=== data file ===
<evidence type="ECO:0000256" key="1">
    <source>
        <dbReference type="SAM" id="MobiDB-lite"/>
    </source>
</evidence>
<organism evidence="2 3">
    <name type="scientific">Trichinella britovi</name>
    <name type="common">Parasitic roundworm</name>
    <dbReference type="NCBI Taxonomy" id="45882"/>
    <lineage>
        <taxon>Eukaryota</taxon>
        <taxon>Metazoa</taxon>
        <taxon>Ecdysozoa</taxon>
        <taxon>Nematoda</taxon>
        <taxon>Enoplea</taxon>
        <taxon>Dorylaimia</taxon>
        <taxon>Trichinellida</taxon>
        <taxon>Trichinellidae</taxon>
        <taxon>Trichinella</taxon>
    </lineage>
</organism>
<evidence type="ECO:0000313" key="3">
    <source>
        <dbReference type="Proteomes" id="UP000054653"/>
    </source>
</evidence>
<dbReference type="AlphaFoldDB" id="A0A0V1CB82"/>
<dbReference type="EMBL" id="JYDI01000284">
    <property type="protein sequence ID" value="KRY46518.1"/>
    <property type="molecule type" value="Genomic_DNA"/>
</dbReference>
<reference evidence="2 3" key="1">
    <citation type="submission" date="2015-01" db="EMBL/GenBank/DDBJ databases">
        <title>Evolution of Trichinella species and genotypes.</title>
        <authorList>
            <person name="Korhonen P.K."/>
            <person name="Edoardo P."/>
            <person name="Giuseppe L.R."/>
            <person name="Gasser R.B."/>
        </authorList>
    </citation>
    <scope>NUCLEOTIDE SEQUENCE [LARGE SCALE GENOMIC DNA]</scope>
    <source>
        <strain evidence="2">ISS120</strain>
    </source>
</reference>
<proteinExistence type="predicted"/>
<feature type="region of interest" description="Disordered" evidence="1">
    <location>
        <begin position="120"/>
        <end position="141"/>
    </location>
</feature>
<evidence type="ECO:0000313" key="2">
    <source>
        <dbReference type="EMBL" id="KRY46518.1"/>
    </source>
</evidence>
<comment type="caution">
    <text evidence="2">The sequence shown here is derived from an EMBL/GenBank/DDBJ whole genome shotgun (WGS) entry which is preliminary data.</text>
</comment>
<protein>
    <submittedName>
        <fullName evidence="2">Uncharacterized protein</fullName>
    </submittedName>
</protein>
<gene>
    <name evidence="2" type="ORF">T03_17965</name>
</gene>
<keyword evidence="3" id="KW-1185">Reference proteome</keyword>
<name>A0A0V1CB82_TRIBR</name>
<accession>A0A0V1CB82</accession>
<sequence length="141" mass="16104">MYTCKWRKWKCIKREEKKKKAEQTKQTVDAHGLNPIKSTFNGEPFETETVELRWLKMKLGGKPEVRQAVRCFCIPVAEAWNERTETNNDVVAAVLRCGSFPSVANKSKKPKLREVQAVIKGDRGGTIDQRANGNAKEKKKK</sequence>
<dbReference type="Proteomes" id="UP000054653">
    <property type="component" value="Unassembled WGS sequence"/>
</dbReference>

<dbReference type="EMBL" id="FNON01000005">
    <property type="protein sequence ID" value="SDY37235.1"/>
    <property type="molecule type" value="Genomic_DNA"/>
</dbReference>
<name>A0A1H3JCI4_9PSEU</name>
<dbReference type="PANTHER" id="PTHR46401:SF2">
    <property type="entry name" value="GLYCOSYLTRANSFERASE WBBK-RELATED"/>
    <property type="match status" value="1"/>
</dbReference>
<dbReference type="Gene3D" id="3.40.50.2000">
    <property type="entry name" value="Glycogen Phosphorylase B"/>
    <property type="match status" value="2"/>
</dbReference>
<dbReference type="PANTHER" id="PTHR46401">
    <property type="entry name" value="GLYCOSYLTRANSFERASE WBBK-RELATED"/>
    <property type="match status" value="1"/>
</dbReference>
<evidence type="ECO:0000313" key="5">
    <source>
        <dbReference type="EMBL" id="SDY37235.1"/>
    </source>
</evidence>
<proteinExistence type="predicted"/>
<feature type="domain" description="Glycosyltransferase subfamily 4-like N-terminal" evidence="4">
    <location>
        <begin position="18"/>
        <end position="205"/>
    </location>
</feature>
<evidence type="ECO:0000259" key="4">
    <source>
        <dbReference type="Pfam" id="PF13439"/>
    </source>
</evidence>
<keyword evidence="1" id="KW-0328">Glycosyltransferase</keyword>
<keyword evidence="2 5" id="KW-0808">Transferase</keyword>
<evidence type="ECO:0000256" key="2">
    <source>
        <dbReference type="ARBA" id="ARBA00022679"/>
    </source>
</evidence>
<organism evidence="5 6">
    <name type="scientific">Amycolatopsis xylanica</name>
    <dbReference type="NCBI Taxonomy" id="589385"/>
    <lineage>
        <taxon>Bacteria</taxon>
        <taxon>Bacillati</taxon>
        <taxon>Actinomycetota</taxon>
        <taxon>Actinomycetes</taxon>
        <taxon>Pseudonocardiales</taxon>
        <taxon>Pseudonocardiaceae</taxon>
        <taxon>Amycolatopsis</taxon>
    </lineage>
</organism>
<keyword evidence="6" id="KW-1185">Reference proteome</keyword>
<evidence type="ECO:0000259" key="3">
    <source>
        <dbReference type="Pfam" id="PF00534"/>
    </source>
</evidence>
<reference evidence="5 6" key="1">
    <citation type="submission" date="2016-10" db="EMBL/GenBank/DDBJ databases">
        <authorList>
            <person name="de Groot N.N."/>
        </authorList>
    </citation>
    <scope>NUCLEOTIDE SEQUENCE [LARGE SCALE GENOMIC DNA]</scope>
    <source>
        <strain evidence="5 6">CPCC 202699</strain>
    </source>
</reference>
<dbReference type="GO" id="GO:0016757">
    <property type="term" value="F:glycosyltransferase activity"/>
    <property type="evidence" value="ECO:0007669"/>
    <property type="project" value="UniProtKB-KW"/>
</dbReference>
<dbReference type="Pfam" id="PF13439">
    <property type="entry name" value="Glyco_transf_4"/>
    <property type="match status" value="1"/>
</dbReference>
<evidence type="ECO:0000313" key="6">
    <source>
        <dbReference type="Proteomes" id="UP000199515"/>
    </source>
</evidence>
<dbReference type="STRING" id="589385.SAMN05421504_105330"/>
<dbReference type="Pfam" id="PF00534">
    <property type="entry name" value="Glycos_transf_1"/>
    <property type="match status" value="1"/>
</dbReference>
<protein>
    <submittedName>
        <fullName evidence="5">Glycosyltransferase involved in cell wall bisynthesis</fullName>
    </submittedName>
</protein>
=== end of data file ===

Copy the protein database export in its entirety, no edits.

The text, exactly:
<evidence type="ECO:0000256" key="1">
    <source>
        <dbReference type="SAM" id="MobiDB-lite"/>
    </source>
</evidence>
<organism evidence="2 3">
    <name type="scientific">Trichinella britovi</name>
    <name type="common">Parasitic roundworm</name>
    <dbReference type="NCBI Taxonomy" id="45882"/>
    <lineage>
        <taxon>Eukaryota</taxon>
        <taxon>Metazoa</taxon>
        <taxon>Ecdysozoa</taxon>
        <taxon>Nematoda</taxon>
        <taxon>Enoplea</taxon>
        <taxon>Dorylaimia</taxon>
        <taxon>Trichinellida</taxon>
        <taxon>Trichinellidae</taxon>
        <taxon>Trichinella</taxon>
    </lineage>
</organism>
<evidence type="ECO:0000313" key="3">
    <source>
        <dbReference type="Proteomes" id="UP000054653"/>
    </source>
</evidence>
<dbReference type="AlphaFoldDB" id="A0A0V1CB82"/>
<dbReference type="EMBL" id="JYDI01000284">
    <property type="protein sequence ID" value="KRY46518.1"/>
    <property type="molecule type" value="Genomic_DNA"/>
</dbReference>
<reference evidence="2 3" key="1">
    <citation type="submission" date="2015-01" db="EMBL/GenBank/DDBJ databases">
        <title>Evolution of Trichinella species and genotypes.</title>
        <authorList>
            <person name="Korhonen P.K."/>
            <person name="Edoardo P."/>
            <person name="Giuseppe L.R."/>
            <person name="Gasser R.B."/>
        </authorList>
    </citation>
    <scope>NUCLEOTIDE SEQUENCE [LARGE SCALE GENOMIC DNA]</scope>
    <source>
        <strain evidence="2">ISS120</strain>
    </source>
</reference>
<proteinExistence type="predicted"/>
<feature type="region of interest" description="Disordered" evidence="1">
    <location>
        <begin position="120"/>
        <end position="141"/>
    </location>
</feature>
<evidence type="ECO:0000313" key="2">
    <source>
        <dbReference type="EMBL" id="KRY46518.1"/>
    </source>
</evidence>
<comment type="caution">
    <text evidence="2">The sequence shown here is derived from an EMBL/GenBank/DDBJ whole genome shotgun (WGS) entry which is preliminary data.</text>
</comment>
<protein>
    <submittedName>
        <fullName evidence="2">Uncharacterized protein</fullName>
    </submittedName>
</protein>
<gene>
    <name evidence="2" type="ORF">T03_17965</name>
</gene>
<keyword evidence="3" id="KW-1185">Reference proteome</keyword>
<name>A0A0V1CB82_TRIBR</name>
<accession>A0A0V1CB82</accession>
<sequence length="141" mass="16104">MYTCKWRKWKCIKREEKKKKAEQTKQTVDAHGLNPIKSTFNGEPFETETVELRWLKMKLGGKPEVRQAVRCFCIPVAEAWNERTETNNDVVAAVLRCGSFPSVANKSKKPKLREVQAVIKGDRGGTIDQRANGNAKEKKKK</sequence>
<dbReference type="Proteomes" id="UP000054653">
    <property type="component" value="Unassembled WGS sequence"/>
</dbReference>

<dbReference type="EMBL" id="FNON01000005">
    <property type="protein sequence ID" value="SDY37235.1"/>
    <property type="molecule type" value="Genomic_DNA"/>
</dbReference>
<name>A0A1H3JCI4_9PSEU</name>
<dbReference type="PANTHER" id="PTHR46401:SF2">
    <property type="entry name" value="GLYCOSYLTRANSFERASE WBBK-RELATED"/>
    <property type="match status" value="1"/>
</dbReference>
<dbReference type="Gene3D" id="3.40.50.2000">
    <property type="entry name" value="Glycogen Phosphorylase B"/>
    <property type="match status" value="2"/>
</dbReference>
<dbReference type="PANTHER" id="PTHR46401">
    <property type="entry name" value="GLYCOSYLTRANSFERASE WBBK-RELATED"/>
    <property type="match status" value="1"/>
</dbReference>
<evidence type="ECO:0000313" key="5">
    <source>
        <dbReference type="EMBL" id="SDY37235.1"/>
    </source>
</evidence>
<proteinExistence type="predicted"/>
<feature type="domain" description="Glycosyltransferase subfamily 4-like N-terminal" evidence="4">
    <location>
        <begin position="18"/>
        <end position="205"/>
    </location>
</feature>
<evidence type="ECO:0000259" key="4">
    <source>
        <dbReference type="Pfam" id="PF13439"/>
    </source>
</evidence>
<keyword evidence="1" id="KW-0328">Glycosyltransferase</keyword>
<keyword evidence="2 5" id="KW-0808">Transferase</keyword>
<evidence type="ECO:0000256" key="2">
    <source>
        <dbReference type="ARBA" id="ARBA00022679"/>
    </source>
</evidence>
<organism evidence="5 6">
    <name type="scientific">Amycolatopsis xylanica</name>
    <dbReference type="NCBI Taxonomy" id="589385"/>
    <lineage>
        <taxon>Bacteria</taxon>
        <taxon>Bacillati</taxon>
        <taxon>Actinomycetota</taxon>
        <taxon>Actinomycetes</taxon>
        <taxon>Pseudonocardiales</taxon>
        <taxon>Pseudonocardiaceae</taxon>
        <taxon>Amycolatopsis</taxon>
    </lineage>
</organism>
<keyword evidence="6" id="KW-1185">Reference proteome</keyword>
<evidence type="ECO:0000259" key="3">
    <source>
        <dbReference type="Pfam" id="PF00534"/>
    </source>
</evidence>
<reference evidence="5 6" key="1">
    <citation type="submission" date="2016-10" db="EMBL/GenBank/DDBJ databases">
        <authorList>
            <person name="de Groot N.N."/>
        </authorList>
    </citation>
    <scope>NUCLEOTIDE SEQUENCE [LARGE SCALE GENOMIC DNA]</scope>
    <source>
        <strain evidence="5 6">CPCC 202699</strain>
    </source>
</reference>
<dbReference type="GO" id="GO:0016757">
    <property type="term" value="F:glycosyltransferase activity"/>
    <property type="evidence" value="ECO:0007669"/>
    <property type="project" value="UniProtKB-KW"/>
</dbReference>
<dbReference type="Pfam" id="PF13439">
    <property type="entry name" value="Glyco_transf_4"/>
    <property type="match status" value="1"/>
</dbReference>
<evidence type="ECO:0000313" key="6">
    <source>
        <dbReference type="Proteomes" id="UP000199515"/>
    </source>
</evidence>
<dbReference type="STRING" id="589385.SAMN05421504_105330"/>
<dbReference type="Pfam" id="PF00534">
    <property type="entry name" value="Glycos_transf_1"/>
    <property type="match status" value="1"/>
</dbReference>
<protein>
    <submittedName>
        <fullName evidence="5">Glycosyltransferase involved in cell wall bisynthesis</fullName>
    </submittedName>
</protein>